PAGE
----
- Acerca del Hambre
- Erradicar el Hambre
- Nuestro Impacto
- Cómo Puede Ayudar
Washington, D.C. – Bread for the World today released the following statement regarding President Trump’s State of the Union address. The statement can be attributed to Rev. David Beckmann, president of Bread for the World:
“What most concerns many of the nation’s church leaders is the resurgence of racism and the neglect of poverty. That was the message of the statement that 80 Christian leaders issued this week. But the State of the Union address failed to mention racism and offered only passing attention to measures that would address poverty.
“We were grateful that President Trump didn’t mention cuts to programs that help people in poverty. Instead he talked about job training, paid family leave, and reforming prisons so that inmates will to have a second chance at life when they are released. We hope that congressional Republicans and Democrats, as they meet in their party retreats over the coming days, will develop these ideas into legislative action- such as passing the bipartisan Sentencing Reform and Corrections Act (S.1917).
“We join the president in celebrating the economy. Because of economic growth, poverty continues to decline in our country and worldwide. But the tax cut bill, which benefits mainly high-income people, has so far had limited impact on the economy, and tax cuts for high-income people are clearly not the best way to improve job opportunities for low- and middle-income workers.
“We welcome President Trump’s support for a path to citizenship for Dreamers and for a bipartisan compromise on immigration policy. The president’s proposal is a starting point for negotiation. We take issue with the President’s heavy emphasis on violent criminals among our immigrant population. America is better and stronger when we work together and rise above the rhetoric of division. As Christians, we are called by our faith to protect the sanctity of families and provide welcome to immigrants.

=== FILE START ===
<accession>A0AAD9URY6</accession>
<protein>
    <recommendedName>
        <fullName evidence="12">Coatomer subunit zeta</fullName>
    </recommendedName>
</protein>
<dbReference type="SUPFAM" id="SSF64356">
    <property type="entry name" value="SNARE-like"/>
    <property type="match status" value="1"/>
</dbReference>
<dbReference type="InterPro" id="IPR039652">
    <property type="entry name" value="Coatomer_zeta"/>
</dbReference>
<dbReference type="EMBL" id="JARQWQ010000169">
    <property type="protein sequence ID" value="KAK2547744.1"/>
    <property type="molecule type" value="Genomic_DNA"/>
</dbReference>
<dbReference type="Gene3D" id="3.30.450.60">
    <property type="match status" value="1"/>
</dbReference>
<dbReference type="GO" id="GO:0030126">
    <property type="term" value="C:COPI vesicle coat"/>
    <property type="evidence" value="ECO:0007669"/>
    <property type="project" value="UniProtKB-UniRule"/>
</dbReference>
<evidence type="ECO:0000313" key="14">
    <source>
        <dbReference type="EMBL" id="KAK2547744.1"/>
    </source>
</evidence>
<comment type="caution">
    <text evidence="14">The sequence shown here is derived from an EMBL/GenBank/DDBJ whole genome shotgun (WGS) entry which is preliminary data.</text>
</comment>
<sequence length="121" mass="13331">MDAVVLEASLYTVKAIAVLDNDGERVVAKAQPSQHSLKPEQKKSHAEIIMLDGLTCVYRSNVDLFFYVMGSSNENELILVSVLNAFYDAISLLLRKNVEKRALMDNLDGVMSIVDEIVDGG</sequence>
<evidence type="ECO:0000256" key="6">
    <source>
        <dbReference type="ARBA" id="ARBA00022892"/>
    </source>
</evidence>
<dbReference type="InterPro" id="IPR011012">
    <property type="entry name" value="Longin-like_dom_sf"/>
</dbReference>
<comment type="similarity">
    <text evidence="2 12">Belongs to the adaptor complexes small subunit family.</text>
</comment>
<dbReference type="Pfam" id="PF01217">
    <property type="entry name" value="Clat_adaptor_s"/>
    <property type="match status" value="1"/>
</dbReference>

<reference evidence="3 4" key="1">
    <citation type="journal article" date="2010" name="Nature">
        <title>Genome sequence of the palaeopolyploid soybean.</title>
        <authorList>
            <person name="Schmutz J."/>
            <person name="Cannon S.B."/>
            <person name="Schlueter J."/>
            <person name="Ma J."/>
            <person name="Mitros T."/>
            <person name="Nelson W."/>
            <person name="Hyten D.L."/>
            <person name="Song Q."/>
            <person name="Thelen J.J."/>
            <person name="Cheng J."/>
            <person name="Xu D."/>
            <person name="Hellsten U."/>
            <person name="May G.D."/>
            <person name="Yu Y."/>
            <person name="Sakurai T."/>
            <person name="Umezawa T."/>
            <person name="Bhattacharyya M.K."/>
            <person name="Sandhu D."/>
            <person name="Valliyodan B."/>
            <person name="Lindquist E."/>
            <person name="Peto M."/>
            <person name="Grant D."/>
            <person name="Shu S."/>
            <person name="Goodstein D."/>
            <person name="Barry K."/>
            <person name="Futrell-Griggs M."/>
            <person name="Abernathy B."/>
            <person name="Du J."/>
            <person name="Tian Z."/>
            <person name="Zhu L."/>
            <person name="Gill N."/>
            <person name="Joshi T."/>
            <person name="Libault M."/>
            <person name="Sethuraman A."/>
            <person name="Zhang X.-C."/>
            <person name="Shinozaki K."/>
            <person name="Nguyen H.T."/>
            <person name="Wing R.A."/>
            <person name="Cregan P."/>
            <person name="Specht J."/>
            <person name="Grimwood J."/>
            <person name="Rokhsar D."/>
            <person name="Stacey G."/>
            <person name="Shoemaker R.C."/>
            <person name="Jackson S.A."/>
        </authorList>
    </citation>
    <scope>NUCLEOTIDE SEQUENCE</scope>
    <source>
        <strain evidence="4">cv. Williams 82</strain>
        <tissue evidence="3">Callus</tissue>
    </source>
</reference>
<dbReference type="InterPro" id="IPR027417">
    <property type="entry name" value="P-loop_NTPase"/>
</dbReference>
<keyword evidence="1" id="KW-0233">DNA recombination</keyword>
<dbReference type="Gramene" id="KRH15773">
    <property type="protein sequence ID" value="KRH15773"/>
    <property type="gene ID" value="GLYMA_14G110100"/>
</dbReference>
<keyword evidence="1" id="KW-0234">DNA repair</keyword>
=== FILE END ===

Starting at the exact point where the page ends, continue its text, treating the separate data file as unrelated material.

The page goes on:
“We disagree with the president’s negative comments about aid to reduce hunger and poverty around the world. The United States and the world have made tremendous progress against hunger and poverty – so much so that we could see the virtual end to hunger within our lifetimes. Foreign aid is good for our economy, good for our security, and good for our soul.”
Hunger and food insecurity add at least $160 billion a year to U.S. healthcare costs.
Mass incarceration has far-reaching effects in the United States. It poses a significant barrier to ending U.S. hunger and poverty by 2030—a goal the United States adopted in 2015. But the connection is not always obvious.
The United States has long been a global leader in responding to humanitarian emergencies. Food assistance that includes nutritious food for pregnant women and young children is both a life-and-death matter for individuals and an economic imperative for countries.
Dear Members of Congress,
As the president and Congress are preparing their plans for this year, almost 100 church leaders—from all the families of U.S. Christianity—are...
This devotional guide invites deepened relationship with and among Pan-African people and elected leaders in the mission to end hunger and poverty.
Thank you for inviting me to preach here at Duke University Chapel. And I especially want to thank the Bread for the World members who have come this morning.
Bruce Puckett urged...
A set of how-to sheets for carrying out advocacy and fact sheets on the current issues Bread for the World is working on.
For new and current Bread grassroots hunger activists.
Ideal as a starter toolkit for new Bread activists or as a set of updates for current activists.
Unnecessarily long prison sentences, combined with the lack of rehabilitative programs for people in prison, exacerbate hunger, poverty, and existing inequalities.
Overly harsh mandatory minimum prison sentences have contributed to the rapid increase of our country’s prison population. The...
Learn more about the principles that Bread for the World supports regarding health reform.